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Nikon D3200 Entry Level DSLR camera with 24MP

Angeline Thursday, June 21, 2012 , , , ,


Nikon has updated its entry-level DSLR offering with the addition of a 24MP CMOS sensor. This makes it equal to Sony's A65, A77 and NEX-7 in offering the highest pixel count we've yet seen at the APS-C sensor size, and second only to the full-frame professional-grade D800 in Nikon's entire range. The significant thing, though, is that it does so at a starting price of RM2589 (the same launch price as the D3100 and Panasonic DMC G3, for comparison). It may not be revolutionary, but it promises a lot of camera for a competitive amount of money.

Nikon D3200
Pixel-count aside, the changes from the D3100 are subtle but, with 1080p30 video, a 920k dot LCD and the option to add an affordable Wi-Fi transmitter, there are clear benefits over the D3100's pretty capable specification. As usual for Nikons at this level, the D3200 doesn't feature a built-in focus motor, doesn't offer auto exposure bracketing and has simplified Active D-Lighting options but beyond these, there's little missing that you could reasonably expect for this class of camera. It even regains the option to trigger the camera with an infrared remote - with the inclusion of sensors on the front and rear of the camera.
Nikon D3200
The inexorable rise of the mirrorless camera has undoubtedly put particular pressure on the entry-level end of the large sensor market. The smaller body sizes of mirrorless cameras, combined with their more compact-camera-like operation has helped win-over some people who would otherwise have bought a DSLR, as well as drawing people away from high-end compacts. However, entry-level DSLRs still offer a very attractive and polished photographic tool - and with continuous autofocus behavior that no mirrorless camera has come close to matching (aside from Nikon's own 1 V1 and 1 J1, which feature smaller 'CX' sensors). With this in mind, it's understandable Nikon would wheel-out a camera with a big headline specification to look impressive on the shop shelf.
Nikon D3200
Although its upgrades aren't necessarily the product of great leaps of ingenuity, the D3200 is a continuation of a carefully evolved - and tailored to suit its market - line of cameras, that offers tremendous capability with well thought-out ease-of-use. If the image quality comes anywhere near that of the 24MP Sonys, the D3200 is going to be a tough camera to compete with.
Nikon D3200
The only thing that seems odd on the D3200 is the lack of image processing filters at the point of capture. Since Olympus introduced its Art Filters to the E-30 back in 2008, processing filters have become increasingly common on most cameras. And, while they're not an essential feature by any means, they're nice to have, especially in a camera at this level. Given that Nikon's P7100 offers a selection of special processing effects, it's a little odd not to see them here. There's an option to re-process JPEGs, though - with examples in our preview samples gallery.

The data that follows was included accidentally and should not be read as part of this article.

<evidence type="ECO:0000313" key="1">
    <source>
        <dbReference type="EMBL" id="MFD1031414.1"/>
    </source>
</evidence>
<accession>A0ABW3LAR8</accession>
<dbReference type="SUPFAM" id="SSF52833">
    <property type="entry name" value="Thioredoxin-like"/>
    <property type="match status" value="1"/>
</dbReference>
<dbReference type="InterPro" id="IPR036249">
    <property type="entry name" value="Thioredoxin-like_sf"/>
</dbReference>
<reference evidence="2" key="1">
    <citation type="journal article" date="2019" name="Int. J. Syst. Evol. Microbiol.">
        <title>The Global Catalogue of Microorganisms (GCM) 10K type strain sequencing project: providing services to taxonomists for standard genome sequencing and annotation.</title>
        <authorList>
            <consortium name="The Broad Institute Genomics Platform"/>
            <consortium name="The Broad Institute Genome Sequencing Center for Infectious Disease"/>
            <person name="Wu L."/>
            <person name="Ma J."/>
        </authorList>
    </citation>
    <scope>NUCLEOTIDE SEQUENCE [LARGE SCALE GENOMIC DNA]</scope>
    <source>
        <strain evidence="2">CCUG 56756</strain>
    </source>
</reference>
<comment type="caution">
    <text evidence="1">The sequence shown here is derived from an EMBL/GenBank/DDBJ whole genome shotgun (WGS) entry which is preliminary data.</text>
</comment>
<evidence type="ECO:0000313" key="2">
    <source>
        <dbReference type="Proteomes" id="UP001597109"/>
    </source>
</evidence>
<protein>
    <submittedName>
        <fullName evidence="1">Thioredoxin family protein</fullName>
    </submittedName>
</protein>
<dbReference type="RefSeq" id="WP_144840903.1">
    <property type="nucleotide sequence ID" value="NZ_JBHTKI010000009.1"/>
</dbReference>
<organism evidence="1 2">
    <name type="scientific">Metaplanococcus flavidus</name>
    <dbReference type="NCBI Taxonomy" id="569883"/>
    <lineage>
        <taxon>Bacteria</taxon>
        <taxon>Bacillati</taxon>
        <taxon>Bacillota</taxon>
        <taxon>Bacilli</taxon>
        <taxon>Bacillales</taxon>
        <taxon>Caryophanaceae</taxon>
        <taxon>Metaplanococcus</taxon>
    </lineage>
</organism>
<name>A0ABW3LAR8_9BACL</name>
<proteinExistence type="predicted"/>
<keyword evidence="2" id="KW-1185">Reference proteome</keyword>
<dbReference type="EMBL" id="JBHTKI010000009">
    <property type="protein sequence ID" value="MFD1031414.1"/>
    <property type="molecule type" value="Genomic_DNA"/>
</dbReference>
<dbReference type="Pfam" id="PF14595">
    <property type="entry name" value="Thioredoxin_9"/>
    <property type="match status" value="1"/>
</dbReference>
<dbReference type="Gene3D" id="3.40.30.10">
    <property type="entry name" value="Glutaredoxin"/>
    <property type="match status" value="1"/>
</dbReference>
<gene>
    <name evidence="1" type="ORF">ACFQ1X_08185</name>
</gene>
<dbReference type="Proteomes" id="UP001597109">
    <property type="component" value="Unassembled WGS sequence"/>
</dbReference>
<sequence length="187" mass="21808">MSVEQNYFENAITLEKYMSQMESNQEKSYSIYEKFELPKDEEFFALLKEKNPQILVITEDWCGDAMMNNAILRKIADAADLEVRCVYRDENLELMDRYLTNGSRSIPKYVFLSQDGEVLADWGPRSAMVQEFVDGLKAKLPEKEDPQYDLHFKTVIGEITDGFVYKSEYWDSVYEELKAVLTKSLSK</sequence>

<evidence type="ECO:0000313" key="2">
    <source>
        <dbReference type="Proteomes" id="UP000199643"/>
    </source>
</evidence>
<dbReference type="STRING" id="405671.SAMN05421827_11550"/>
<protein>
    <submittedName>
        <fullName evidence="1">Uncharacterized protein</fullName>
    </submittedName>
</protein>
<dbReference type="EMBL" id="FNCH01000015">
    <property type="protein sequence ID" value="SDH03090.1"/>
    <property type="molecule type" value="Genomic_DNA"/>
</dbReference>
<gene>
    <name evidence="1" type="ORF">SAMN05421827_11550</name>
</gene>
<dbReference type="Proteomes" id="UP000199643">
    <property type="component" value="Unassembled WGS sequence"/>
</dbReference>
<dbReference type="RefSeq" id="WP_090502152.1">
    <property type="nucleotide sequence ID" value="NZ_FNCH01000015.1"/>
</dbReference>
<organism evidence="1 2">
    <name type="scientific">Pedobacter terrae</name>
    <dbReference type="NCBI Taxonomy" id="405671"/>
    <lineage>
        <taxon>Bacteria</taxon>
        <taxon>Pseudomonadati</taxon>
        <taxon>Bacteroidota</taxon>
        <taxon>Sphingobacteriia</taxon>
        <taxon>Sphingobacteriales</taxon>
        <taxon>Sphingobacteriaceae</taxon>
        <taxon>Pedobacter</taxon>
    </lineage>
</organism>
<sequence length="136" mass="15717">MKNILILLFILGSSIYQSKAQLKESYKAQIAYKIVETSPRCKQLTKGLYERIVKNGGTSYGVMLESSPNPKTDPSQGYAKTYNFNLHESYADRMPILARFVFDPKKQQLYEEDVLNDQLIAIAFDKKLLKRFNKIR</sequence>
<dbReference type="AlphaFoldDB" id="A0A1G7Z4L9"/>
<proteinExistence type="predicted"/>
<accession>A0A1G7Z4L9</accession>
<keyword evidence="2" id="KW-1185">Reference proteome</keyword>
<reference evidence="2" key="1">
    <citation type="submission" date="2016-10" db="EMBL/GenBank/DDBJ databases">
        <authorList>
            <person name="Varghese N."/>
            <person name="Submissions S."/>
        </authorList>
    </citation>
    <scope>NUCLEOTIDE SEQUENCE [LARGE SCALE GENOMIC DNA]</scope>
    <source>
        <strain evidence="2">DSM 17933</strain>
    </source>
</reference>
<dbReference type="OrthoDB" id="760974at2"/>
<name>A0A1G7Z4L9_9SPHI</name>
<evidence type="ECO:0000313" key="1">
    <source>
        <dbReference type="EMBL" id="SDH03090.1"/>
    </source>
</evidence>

Nikon D3200 specification highlights
24MP CMOS sensor
ISO 100-6400 (plus ISO 12,800-equivalent Hi1 setting)
Expeed 3 processing
3.0", 920k dot screen
Full HD 1080p30 video (with 25p and 24p options)
Microphone socket
Twin IR remote receivers
4 frame-per-second continuous shooting
Guide mode

Wi-Fi option (WU-1a)
Alongside the D3200, Nikon announced an optional Wi-Fi transmitter (price around £55) for the camera. The WU-1a clips into the USB socket of the D3200 and allows you to broadcast its images to smartphones and tablets running a Nikon app. The unit allows the camera's live view output to be streamed to the smart device and allows images to be shot remotely (at a distance of up to 49ft, but with no control over the camera's settings).

Initially an app will be available for Android phones and tablets, with an iOS version expected in fall/autumn 2012. We're told the app will allow either full-size or VGA-resolution images to be transferred from the camera, but we have yet to see how long it would take to grab a 24MP image. We would also like to see how securely the unit attaches to the camera, given that it sticks out of the side, and looks like it might be a little easy to dislodge. It also requires the port cover that reaches all the way up the camera's flank to be left hanging open all of the time that it's in use.
Reference from: http://www.dpreview.com/products/nikon/slrs/nikon_d3200
Nikon D3200 Product Tour
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